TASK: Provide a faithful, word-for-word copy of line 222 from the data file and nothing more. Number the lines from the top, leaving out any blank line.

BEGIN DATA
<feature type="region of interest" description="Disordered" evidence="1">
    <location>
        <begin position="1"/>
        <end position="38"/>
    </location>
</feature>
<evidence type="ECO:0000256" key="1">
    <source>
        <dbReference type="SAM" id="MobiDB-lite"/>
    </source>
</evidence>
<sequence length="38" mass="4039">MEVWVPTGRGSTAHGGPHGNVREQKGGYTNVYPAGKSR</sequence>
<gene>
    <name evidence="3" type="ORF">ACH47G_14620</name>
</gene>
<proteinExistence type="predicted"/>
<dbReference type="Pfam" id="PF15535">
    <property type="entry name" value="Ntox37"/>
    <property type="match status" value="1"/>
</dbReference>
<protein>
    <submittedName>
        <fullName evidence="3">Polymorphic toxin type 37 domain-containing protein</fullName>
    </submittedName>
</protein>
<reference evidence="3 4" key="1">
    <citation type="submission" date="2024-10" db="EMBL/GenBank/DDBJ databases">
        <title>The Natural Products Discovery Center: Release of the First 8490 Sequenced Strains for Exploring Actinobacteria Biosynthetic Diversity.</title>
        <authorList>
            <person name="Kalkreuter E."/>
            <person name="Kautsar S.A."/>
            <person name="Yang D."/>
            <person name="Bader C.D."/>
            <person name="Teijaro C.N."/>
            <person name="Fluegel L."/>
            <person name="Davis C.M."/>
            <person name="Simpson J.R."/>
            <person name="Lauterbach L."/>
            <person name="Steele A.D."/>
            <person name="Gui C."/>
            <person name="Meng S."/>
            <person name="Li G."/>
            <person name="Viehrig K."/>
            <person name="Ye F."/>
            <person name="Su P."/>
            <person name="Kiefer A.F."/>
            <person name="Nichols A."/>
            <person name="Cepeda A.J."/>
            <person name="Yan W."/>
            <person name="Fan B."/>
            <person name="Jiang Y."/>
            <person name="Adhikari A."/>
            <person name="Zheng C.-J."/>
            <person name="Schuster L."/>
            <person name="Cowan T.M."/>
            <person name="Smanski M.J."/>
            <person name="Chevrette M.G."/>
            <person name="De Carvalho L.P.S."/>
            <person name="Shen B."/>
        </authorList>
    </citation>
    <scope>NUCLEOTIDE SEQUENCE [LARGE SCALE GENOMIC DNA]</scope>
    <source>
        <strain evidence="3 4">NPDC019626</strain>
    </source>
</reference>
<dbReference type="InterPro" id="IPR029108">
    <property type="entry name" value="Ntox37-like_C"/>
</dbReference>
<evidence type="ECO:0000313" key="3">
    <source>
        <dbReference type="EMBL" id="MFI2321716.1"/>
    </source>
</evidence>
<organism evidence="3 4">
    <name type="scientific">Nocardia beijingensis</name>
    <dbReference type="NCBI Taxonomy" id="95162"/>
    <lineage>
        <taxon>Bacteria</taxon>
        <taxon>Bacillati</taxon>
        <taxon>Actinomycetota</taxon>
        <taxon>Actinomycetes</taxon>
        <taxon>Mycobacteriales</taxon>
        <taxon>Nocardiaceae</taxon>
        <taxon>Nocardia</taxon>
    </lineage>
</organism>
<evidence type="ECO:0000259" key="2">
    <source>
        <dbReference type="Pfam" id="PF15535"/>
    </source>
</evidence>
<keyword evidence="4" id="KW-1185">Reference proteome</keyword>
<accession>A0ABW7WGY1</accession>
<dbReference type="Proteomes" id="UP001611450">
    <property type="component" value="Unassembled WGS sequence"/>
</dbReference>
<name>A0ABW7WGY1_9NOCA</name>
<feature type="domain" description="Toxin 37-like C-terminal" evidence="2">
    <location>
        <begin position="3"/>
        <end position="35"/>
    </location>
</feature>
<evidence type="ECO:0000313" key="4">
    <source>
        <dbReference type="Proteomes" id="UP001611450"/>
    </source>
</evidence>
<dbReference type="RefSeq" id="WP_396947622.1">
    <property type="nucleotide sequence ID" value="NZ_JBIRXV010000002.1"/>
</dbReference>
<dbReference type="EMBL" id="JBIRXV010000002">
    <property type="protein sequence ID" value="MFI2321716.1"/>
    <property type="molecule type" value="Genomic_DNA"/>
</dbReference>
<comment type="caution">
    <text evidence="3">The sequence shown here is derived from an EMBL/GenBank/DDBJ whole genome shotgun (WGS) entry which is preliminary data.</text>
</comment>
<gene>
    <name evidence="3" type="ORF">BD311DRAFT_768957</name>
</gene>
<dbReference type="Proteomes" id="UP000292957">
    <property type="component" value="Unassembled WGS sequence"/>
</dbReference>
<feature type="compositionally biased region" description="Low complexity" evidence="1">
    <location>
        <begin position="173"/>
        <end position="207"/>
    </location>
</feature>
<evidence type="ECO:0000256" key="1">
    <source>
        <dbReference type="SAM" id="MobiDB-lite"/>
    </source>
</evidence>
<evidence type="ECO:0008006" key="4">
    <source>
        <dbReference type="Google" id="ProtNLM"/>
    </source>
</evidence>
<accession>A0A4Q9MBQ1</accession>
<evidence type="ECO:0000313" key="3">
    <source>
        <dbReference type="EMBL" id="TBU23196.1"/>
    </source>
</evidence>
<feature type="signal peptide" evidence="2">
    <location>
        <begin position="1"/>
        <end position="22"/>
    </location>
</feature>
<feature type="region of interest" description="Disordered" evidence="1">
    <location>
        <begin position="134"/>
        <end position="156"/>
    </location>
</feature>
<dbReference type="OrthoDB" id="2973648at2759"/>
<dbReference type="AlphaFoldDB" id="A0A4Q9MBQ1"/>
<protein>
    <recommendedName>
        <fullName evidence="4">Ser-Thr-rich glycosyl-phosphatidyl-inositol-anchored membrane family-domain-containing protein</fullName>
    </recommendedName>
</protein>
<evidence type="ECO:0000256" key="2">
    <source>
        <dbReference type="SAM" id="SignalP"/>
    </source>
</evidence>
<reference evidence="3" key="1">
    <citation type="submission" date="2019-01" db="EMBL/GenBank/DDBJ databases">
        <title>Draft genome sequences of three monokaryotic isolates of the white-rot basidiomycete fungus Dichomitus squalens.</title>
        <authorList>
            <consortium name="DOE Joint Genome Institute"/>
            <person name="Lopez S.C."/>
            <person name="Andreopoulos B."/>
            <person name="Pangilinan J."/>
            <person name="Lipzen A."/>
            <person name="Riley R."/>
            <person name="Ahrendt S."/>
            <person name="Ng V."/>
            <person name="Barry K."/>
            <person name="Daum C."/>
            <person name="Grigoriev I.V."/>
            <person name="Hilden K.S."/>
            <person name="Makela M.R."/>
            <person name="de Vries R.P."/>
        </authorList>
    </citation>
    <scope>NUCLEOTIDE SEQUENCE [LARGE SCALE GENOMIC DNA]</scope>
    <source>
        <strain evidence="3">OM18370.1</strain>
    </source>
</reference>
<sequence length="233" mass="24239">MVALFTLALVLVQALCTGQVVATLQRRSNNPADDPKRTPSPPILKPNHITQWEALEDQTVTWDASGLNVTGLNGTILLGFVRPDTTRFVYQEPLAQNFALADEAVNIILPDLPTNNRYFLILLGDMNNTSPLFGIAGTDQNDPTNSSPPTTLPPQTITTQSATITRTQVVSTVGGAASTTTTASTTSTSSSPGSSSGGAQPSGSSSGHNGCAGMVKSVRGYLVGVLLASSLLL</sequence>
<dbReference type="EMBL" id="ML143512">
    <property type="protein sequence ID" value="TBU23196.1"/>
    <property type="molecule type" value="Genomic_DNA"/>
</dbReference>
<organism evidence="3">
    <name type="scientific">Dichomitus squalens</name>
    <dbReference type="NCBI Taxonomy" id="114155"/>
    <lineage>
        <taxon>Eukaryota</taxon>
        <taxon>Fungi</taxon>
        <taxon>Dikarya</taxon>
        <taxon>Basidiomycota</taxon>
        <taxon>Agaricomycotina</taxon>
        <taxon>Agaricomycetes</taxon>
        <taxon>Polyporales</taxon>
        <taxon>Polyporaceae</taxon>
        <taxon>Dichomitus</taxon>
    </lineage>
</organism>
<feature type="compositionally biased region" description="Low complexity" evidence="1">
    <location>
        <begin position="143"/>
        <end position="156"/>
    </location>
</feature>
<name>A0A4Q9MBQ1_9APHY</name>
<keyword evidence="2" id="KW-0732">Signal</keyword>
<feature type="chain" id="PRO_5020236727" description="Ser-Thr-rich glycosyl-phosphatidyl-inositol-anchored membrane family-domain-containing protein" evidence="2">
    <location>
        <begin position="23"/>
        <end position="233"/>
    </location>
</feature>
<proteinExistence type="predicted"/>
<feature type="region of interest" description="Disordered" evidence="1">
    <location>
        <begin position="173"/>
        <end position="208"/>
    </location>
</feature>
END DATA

</feature>